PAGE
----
CSUEB Remarkable Differences in Childrens Ability to Achieve Research Paper

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Thoroughly read chapters 2-4 of Creswell and Guetterman (2019) and chapter 4 of File, et al., (2017). Remember to check the Rubric for Scoring the Reading Response as you finalize your responses to the following prompts:

In your own words, differentiate the following terms: research topic, research problem, purpose, and research questions. With your research topic in mind, write a draft for the four terms you just defined.

What are the things you would consider to see if a problem could, and should, be researched? With your discussions on your topic (so far), would you say it could and should be studied? Why do you think so? What could you do to find out for sure?

What is a literature review? Why is it important? Compare and contrast the literature review for quantitative and qualitative research. Discuss the rationale/purpose for the differences you identified.

In addition to the role of literature that you have discussed on question #3, compare and contrast qualitative and quantitative research methods in two more ways. Include specific information and/or terms presented in the texts to support your responses. How do this week's readings influence your thinking of qualitative and quantitative track of research (as a researcher and as a research consumer)?

This is the chapter 4 of File, et al., (2017).


My research topic is Academic Resilience

This is my introduction and use this information to answer Q1.

Statement of the problem

When I was training at kindergarten in my last year of college, we were enhancing young children’s ability to achieve. I noticed marked differences in the children. Some of kids have the internal motivation for learning and research, and they are often persistent and determined to perform their duties on their own. Other kids are totally opposite. After I did research about this, I found that academic resilience makes a big difference in the way children approach academic tasks. Research shows that children who feel more competent about their abilities choose more difficult tasks, and these choices can lead to higher levels of academic resiliency Mykkanen, Kronqvist & Jarvela, (2013). Children can show resilient behaviors inside and outside of school.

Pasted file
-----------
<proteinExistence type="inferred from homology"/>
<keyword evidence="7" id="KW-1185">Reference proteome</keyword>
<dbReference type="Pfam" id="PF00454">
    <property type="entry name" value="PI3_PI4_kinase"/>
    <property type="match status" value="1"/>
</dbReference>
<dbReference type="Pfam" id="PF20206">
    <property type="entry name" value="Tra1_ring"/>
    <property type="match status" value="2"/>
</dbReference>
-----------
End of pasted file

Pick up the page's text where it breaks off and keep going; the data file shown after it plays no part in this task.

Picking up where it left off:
I would like to do this research for all person in the community and take the benefit of parents, teachers, and adults.

During the student's academic development, many factors, including culture, family, relationships, and values, are helpful for the positive growth and development of children. Some students have to face multiple problems within those factors such as poverty, parent's separation, parental preoccupation, young people with special educational or complex needs. These problems become part of life, and all students must cope with adversity. These things affect students’ performance in academic tasks and their resilience towards their everyday life.

Purpose of the study

This research supports parents to step up the things they do to have a greater impact on the achievements of their most disadvantaged pupils often whom suffer from a lack of resilience. As children transition from home-based learning to school-base learning, parents need to give importance to academic resilience of their children. Accepting one’s limiations and learning to overcome the challenges allows for better academic achievement for children.

Research Questions

: What strategies can be applied to four to six years old to help them to be resilient in academic tasks? How do children develop academic resilience both inside and outside school? How can this skill be taught to young children?

Please remember to check the Rubric for Scoring.

Please don't use general information use the information in the chapters and other sources from books or articles.

Please use simple language and U.S.A academic words

The number of pages depend on the information.